Industrial-strength data sharing can improve power generation and distribution, monitor and optimize use, and even power new business models and energy business systems.
Energy systems are key infrastructure. They have many needs, but share key requirements for high reliability, performance, scale, and security. Many are distributed over a wide area, encompassing local- and wide-area networks.
• GC Dam on the Columbia River
The Dam on the Columbia River is the biggest power plant on the continent (Fig.1). Up to 300,000 data values flow through the system. Everything is coordinated by a fully redundant control room. The dam is perhaps the most challenging and mission-critical control system in the power industry.
Its monolithic, hard-to-maintain old system was replaced with a DDS-based control system that’s modern, distributed, secure, and ultra-reliable. The greatest challenges are extreme availability, fault tolerance, performance, security, and wide-area communications.
• Siemens Wind Power
Modern wind turbines have blades that sweep a 120-meter circle, cost more than $1 million, and generate multiple megawatts of power. Each turbine may include up to 1000 sensors and actuators, integrating strain gages, bearing monitors, and power-conditioning technology.
The real challenge, though, is integrating turbines together. A farm may include hundreds of turbines, which requires a truly distributed control system. In a storm, the control system must decide how to take energy out of gusts to generate constant power while managing the loading and potential damage to a half-billion-dollar installed asset.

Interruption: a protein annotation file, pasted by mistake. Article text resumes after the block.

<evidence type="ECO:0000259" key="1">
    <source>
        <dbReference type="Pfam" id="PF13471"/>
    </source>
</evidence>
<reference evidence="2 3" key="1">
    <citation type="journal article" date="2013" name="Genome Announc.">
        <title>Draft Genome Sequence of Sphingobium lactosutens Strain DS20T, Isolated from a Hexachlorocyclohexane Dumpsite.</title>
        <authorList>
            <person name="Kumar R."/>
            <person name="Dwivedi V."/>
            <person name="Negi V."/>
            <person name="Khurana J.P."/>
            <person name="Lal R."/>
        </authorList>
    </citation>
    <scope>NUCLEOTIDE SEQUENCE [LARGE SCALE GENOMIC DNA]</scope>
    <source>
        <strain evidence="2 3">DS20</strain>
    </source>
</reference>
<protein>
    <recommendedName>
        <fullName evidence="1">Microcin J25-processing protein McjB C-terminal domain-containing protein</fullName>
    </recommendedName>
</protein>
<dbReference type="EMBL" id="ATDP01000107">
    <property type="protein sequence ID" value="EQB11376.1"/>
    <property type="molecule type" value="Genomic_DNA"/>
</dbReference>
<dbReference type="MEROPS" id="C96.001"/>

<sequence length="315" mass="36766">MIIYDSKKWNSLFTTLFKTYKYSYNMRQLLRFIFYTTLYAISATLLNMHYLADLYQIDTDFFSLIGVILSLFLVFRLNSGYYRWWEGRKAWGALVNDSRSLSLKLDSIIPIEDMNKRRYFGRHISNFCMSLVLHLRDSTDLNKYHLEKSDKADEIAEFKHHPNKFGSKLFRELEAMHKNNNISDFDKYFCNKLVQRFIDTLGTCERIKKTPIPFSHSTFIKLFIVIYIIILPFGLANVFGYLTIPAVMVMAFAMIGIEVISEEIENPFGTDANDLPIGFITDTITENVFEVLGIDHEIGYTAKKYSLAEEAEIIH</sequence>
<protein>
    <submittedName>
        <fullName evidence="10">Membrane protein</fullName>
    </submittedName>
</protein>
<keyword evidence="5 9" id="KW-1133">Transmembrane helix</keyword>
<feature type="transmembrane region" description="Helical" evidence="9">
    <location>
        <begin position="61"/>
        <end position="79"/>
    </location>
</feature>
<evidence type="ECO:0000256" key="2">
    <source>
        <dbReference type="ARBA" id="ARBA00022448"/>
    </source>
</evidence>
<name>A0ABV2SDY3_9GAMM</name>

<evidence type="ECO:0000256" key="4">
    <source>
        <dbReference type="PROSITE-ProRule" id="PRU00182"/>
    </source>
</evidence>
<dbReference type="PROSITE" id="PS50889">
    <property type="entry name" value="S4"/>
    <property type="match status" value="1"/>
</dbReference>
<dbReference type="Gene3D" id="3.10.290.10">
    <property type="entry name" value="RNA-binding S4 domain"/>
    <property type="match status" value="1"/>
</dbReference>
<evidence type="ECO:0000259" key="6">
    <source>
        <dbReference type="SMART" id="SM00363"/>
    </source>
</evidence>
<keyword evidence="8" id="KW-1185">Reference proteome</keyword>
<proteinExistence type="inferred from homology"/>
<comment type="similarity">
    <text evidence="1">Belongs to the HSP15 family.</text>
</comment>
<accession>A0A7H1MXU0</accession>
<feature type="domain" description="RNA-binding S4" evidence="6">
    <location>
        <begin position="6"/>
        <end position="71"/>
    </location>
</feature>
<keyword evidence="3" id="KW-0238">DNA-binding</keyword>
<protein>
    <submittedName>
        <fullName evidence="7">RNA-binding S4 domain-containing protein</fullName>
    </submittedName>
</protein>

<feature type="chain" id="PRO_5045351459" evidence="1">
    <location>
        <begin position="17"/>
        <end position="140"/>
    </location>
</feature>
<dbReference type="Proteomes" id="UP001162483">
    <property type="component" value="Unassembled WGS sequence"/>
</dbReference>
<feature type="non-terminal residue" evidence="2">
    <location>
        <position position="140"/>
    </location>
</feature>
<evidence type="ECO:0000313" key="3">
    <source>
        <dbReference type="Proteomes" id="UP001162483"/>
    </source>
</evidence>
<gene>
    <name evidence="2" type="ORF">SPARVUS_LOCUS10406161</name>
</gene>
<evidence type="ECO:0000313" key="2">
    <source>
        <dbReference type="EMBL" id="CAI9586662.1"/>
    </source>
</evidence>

With DDS, a Siemens Wind Power farm turns into a smart, distributed machine (Fig. 2). It optimizes power. It monitors its own health. It reacts to its environment. It epitomizes the power of the Industrial Internet of Things.
Dynamic loads and sources like solar panels, local wind generation, and charging electric vehicles change the game for distribution control. The old designs, consisting of central offices balancing power to substations over long, slow lines, simply won’t work. New designs require local, fast control, backed by intelligent generation and distribution architectures.
The DDS-based microGrid architecture is being deployed at Canada’s largest utility by RTI’s partner LocalGrid (Fig. 3). It improves grid responsiveness, reduces operational risk, and improves quality of service.
Healthcare is in transition. Advanced device connectivity will change medical practice, lower costs, and improve patient outcomes.
• Connected Medical Devices for Patient Safety
Hospital error is a leading cause of preventable death. Thousands of errors occur in hospitals every day. Many of these errors are caused by false alarms, slow responses, and inaccurate treatment delivery.
By networking devices, alarms can become smart, only sounding when multiple devices indicate errant physiological parameters (Fig. 4). Smart drug-delivery systems can react to patient conditions much faster and more reliably than busy hospital staff.
• Patient Monitoring